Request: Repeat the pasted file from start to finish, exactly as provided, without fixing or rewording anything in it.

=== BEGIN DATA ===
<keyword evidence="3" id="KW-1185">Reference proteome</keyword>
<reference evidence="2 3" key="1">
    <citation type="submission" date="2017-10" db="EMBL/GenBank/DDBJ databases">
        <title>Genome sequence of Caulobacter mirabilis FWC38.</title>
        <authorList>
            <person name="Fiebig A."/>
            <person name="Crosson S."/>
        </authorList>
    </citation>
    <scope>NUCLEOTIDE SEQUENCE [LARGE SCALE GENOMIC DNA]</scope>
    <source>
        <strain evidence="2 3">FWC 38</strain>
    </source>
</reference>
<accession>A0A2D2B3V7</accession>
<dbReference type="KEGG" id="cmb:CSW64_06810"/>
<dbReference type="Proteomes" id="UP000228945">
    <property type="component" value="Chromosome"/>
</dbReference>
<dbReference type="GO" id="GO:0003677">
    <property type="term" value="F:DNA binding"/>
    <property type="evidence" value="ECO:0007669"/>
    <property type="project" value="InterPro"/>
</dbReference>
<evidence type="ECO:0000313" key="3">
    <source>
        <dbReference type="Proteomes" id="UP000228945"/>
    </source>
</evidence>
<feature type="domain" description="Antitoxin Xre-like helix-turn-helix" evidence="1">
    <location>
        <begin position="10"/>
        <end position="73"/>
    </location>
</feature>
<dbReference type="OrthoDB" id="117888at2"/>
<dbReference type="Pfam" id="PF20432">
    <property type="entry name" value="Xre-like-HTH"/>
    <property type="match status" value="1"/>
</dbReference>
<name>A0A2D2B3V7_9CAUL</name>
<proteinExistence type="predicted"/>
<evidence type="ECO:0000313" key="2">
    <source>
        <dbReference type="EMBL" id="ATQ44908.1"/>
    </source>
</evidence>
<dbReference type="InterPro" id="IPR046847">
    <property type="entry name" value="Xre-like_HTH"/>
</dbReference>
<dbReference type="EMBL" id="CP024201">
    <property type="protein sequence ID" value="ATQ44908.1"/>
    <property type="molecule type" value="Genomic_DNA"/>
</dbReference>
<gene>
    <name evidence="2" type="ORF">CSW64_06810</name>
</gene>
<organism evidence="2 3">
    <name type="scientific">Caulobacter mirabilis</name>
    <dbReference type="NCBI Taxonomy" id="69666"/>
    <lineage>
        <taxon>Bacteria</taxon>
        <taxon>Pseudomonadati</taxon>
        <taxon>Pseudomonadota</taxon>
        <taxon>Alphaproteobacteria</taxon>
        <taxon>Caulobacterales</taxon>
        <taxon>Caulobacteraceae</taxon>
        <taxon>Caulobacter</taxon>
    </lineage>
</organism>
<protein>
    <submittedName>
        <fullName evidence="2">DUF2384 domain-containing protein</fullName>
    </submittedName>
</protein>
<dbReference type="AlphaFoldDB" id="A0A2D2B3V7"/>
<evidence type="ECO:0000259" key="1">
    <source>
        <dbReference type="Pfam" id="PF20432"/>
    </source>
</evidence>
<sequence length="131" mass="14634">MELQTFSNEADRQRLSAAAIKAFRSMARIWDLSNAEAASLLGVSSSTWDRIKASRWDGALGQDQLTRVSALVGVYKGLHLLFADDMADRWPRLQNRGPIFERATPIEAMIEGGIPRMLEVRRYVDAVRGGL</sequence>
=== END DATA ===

<keyword evidence="3" id="KW-1185">Reference proteome</keyword>
<reference evidence="2 3" key="1">
    <citation type="submission" date="2017-10" db="EMBL/GenBank/DDBJ databases">
        <title>Genome sequence of Caulobacter mirabilis FWC38.</title>
        <authorList>
            <person name="Fiebig A."/>
            <person name="Crosson S."/>
        </authorList>
    </citation>
    <scope>NUCLEOTIDE SEQUENCE [LARGE SCALE GENOMIC DNA]</scope>
    <source>
        <strain evidence="2 3">FWC 38</strain>
    </source>
</reference>
<accession>A0A2D2B3V7</accession>
<dbReference type="KEGG" id="cmb:CSW64_06810"/>
<dbReference type="Proteomes" id="UP000228945">
    <property type="component" value="Chromosome"/>
</dbReference>
<dbReference type="GO" id="GO:0003677">
    <property type="term" value="F:DNA binding"/>
    <property type="evidence" value="ECO:0007669"/>
    <property type="project" value="InterPro"/>
</dbReference>
<evidence type="ECO:0000313" key="3">
    <source>
        <dbReference type="Proteomes" id="UP000228945"/>
    </source>
</evidence>
<feature type="domain" description="Antitoxin Xre-like helix-turn-helix" evidence="1">
    <location>
        <begin position="10"/>
        <end position="73"/>
    </location>
</feature>
<dbReference type="OrthoDB" id="117888at2"/>
<dbReference type="Pfam" id="PF20432">
    <property type="entry name" value="Xre-like-HTH"/>
    <property type="match status" value="1"/>
</dbReference>
<name>A0A2D2B3V7_9CAUL</name>
<proteinExistence type="predicted"/>
<evidence type="ECO:0000313" key="2">
    <source>
        <dbReference type="EMBL" id="ATQ44908.1"/>
    </source>
</evidence>
<dbReference type="InterPro" id="IPR046847">
    <property type="entry name" value="Xre-like_HTH"/>
</dbReference>
<dbReference type="EMBL" id="CP024201">
    <property type="protein sequence ID" value="ATQ44908.1"/>
    <property type="molecule type" value="Genomic_DNA"/>
</dbReference>
<gene>
    <name evidence="2" type="ORF">CSW64_06810</name>
</gene>
<organism evidence="2 3">
    <name type="scientific">Caulobacter mirabilis</name>
    <dbReference type="NCBI Taxonomy" id="69666"/>
    <lineage>
        <taxon>Bacteria</taxon>
        <taxon>Pseudomonadati</taxon>
        <taxon>Pseudomonadota</taxon>
        <taxon>Alphaproteobacteria</taxon>
        <taxon>Caulobacterales</taxon>
        <taxon>Caulobacteraceae</taxon>
        <taxon>Caulobacter</taxon>
    </lineage>
</organism>
<protein>
    <submittedName>
        <fullName evidence="2">DUF2384 domain-containing protein</fullName>
    </submittedName>
</protein>
<dbReference type="AlphaFoldDB" id="A0A2D2B3V7"/>
<evidence type="ECO:0000259" key="1">
    <source>
        <dbReference type="Pfam" id="PF20432"/>
    </source>
</evidence>
<sequence length="131" mass="14634">MELQTFSNEADRQRLSAAAIKAFRSMARIWDLSNAEAASLLGVSSSTWDRIKASRWDGALGQDQLTRVSALVGVYKGLHLLFADDMADRWPRLQNRGPIFERATPIEAMIEGGIPRMLEVRRYVDAVRGGL</sequence>